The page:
Funk said there are some basic pre-application requirements for both MEDLINE and PMC that journal publishers should be aware of before applying to either system. “First of all, it’s important to bear in mind that the scope of what NLM collects is biomedical and life science content. I always recommend that journals familiarize themselves with the scope of the library’s collection before applying for either MEDLINE or PMC because we do see a lot of submissions that are outside of the scope for the databases,” said Funk. “We also look at the types of articles being published. We focus on journals that publish original research including clinical research and clinical observations, analysis of various philosophical or social aspects of health professions, critical reviews, statistical compilations, and case reports.”
In addition to content scope, Funk said both MEDLINE and PMC consider journals’ scientific and editorial quality, and even their production quality. “We do consider layout, graphics, tables, and illustrations to make sure that the journal is high-quality not just from a scientific and editorial perspective but also from a production perspective,” said Funk. “In terms of content and editorial quality, some things NLM focuses on are whether study aims are clearly stated, whether the justifications of studies are clearly supported, and whether study methods are described in specific detail. NIH and NLM are both very invested in supporting the reproducibility of science and so we encourage journals to be as thorough as possible in providing research methods. We also want to see references that are appropriate in number and up-to-date.”
Generally speaking, the publisher of a journal applying for inclusion in MEDLINE or PMC should have at least a two-year history of publishing. NLM also expects journals to maintain established publishing schedules to demonstrate sustainability.
Additionally, Funk said NLM looks to see if journals are following standard publishing and editorial policies including recommendations provided by the International Committee of Medical Journal Editors and the Committee on Publication Ethics.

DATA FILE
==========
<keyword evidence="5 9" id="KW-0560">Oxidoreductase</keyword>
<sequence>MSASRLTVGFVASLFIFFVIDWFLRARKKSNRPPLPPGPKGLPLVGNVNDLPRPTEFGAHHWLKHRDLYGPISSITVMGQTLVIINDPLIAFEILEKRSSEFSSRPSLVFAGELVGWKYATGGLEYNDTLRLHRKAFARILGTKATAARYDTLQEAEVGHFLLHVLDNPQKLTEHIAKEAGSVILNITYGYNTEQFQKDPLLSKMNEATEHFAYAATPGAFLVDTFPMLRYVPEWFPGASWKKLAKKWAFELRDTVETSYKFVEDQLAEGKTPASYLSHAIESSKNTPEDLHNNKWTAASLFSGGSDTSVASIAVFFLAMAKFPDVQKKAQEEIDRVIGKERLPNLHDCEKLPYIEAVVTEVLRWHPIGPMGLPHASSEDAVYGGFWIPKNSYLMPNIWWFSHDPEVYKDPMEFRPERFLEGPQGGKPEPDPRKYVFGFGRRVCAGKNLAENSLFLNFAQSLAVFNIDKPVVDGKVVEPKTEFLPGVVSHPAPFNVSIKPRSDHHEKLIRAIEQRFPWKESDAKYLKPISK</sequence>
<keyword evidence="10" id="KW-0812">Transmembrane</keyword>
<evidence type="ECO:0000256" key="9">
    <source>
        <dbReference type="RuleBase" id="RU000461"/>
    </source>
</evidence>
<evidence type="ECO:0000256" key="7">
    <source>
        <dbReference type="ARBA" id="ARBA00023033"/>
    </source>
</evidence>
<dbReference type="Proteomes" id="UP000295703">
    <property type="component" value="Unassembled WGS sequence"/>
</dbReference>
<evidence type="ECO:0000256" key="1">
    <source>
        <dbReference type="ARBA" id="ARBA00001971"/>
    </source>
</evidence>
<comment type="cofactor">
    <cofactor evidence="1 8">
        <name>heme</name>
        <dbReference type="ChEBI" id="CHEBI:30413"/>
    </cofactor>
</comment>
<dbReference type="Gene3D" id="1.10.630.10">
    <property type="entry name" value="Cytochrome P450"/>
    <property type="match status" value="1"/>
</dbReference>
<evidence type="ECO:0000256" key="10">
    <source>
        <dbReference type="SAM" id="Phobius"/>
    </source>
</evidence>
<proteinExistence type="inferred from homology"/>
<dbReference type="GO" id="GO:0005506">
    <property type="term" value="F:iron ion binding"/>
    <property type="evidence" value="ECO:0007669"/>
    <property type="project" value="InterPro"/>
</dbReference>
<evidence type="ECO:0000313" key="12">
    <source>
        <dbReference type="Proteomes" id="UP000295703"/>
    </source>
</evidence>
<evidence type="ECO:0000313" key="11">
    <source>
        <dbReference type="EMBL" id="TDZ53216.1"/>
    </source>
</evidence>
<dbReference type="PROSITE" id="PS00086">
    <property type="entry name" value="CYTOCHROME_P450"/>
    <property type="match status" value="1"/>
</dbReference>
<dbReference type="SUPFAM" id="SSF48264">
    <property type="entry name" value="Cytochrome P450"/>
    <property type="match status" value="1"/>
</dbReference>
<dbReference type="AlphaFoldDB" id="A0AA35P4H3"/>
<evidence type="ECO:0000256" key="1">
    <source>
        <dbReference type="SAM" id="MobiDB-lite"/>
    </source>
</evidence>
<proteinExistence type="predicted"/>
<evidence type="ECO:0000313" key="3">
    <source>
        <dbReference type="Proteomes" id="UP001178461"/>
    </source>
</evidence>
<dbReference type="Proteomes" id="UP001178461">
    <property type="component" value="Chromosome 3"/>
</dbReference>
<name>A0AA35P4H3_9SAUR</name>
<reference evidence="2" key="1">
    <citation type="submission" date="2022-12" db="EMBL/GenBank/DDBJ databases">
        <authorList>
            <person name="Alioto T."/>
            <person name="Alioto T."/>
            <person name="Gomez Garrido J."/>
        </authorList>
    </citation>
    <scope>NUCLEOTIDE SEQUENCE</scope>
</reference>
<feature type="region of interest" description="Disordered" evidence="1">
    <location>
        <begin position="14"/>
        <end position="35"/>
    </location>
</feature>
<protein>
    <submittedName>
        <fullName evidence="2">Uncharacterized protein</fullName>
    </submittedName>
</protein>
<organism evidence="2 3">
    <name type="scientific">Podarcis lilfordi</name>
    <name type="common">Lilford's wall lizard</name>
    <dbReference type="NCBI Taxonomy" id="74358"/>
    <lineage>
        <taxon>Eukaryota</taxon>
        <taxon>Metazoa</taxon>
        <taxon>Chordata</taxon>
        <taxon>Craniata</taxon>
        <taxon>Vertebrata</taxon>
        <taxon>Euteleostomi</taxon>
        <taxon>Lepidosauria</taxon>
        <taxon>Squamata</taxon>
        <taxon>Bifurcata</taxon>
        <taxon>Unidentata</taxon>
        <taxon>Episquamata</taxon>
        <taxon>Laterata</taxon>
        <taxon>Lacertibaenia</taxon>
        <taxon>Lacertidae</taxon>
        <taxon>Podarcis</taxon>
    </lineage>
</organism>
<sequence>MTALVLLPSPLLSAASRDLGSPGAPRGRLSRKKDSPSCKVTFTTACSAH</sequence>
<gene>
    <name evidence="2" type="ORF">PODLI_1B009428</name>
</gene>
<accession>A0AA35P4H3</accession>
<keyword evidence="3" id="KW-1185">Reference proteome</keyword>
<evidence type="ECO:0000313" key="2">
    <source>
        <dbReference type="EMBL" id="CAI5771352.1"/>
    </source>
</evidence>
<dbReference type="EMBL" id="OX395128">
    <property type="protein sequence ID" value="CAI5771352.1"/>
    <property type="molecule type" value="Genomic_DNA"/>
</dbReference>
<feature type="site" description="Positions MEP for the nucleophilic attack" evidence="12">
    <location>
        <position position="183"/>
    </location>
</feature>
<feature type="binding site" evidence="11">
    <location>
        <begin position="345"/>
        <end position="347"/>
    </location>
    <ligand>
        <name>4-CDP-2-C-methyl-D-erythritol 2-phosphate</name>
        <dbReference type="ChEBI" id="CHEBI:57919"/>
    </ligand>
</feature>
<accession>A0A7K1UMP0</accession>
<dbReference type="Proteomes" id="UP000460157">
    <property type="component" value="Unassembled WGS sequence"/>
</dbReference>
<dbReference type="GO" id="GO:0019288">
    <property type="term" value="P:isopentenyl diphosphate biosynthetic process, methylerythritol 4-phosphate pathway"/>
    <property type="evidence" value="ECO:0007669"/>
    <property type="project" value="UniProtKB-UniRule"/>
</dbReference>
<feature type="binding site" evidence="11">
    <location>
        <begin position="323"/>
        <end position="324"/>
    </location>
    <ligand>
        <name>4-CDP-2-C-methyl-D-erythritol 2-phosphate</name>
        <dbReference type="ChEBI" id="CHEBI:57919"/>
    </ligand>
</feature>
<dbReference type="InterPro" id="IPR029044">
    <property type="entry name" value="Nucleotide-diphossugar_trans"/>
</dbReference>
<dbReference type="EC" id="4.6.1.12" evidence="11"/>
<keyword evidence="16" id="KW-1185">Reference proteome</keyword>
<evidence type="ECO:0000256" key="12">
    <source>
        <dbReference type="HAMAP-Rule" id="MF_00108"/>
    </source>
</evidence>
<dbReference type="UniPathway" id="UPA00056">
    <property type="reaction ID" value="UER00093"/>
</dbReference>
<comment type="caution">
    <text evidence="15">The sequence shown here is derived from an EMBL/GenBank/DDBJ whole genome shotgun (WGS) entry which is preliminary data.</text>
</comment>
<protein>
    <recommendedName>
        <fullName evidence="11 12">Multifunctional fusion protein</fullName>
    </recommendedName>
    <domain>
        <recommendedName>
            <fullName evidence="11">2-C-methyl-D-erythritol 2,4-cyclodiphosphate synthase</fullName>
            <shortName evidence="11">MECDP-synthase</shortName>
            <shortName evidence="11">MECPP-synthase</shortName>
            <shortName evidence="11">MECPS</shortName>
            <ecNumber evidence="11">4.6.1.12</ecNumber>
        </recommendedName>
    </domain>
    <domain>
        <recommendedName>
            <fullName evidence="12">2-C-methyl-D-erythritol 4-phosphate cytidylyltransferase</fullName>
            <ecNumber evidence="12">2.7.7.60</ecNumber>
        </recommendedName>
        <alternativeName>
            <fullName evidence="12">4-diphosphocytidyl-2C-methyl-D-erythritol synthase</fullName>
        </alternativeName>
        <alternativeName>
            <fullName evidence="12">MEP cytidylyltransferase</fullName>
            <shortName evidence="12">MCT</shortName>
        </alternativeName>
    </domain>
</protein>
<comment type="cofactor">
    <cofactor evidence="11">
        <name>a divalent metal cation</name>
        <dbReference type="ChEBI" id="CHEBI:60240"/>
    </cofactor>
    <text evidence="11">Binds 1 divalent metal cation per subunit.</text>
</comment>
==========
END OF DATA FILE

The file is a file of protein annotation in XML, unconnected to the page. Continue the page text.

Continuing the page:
As noted, both PMC and MEDLINE have their own particular application requirements, in addition to the language specifications and peer-reviewed article counts explained above:
MEDLINE requirements: For more detailed information on MEDLINE Indexing requirements publishers can visit the Journal Selection Fact Sheet. Those looking to index an online-only journal should also review MEDLINE’s Policy on indexing electronic journals.
Both MEDLINE and PMC also require that records from accepted journals be submitted in specific formats. Like most major academic archives and indexes, the systems require machine-readable article files in standard XML markup language.
“For MEDLINE, journals are required to send article citation and abstract data in XML format. For PMC, journals must supply the full text of all articles in XML and include all figures, tables, and supplementary materials for archiving. Unsurprisingly, we prefer JATS XML, but we can work with other XML formats and other DTDs as needed.”
If you use Scholastica for open access publishing, you’re a few steps ahead in terms of meeting these technical requirements. Scholastica provides front-matter JATS XML files formatted with all the necessary data for MEDLINE indexing to journals that use our open access publishing software and full-text JATS XML files ready to be submitted to PMC for all journals that use our typesetting service. You can instantly download these files from your article pages and submit them via PubMed’s FTP server.
There is a lot more to getting journal articles added to PubMed than what meets the eye! By taking a methodical approach to reviewing NLM’s indexing and archiving policies and requirements publishers can determine where their journals stand and take the necessary steps to be added to either system.
“Publishers should start with the basics— making sure they’re producing quality content that follows editorial and ethical best practices and that, of course, fits within the scope of PubMed and then drill down to the specifics from there,” said Funk. From making journal articles more discoverable, to enhancing journal reputation, the benefits of being included in PubMed are many making the application process well worth the effort!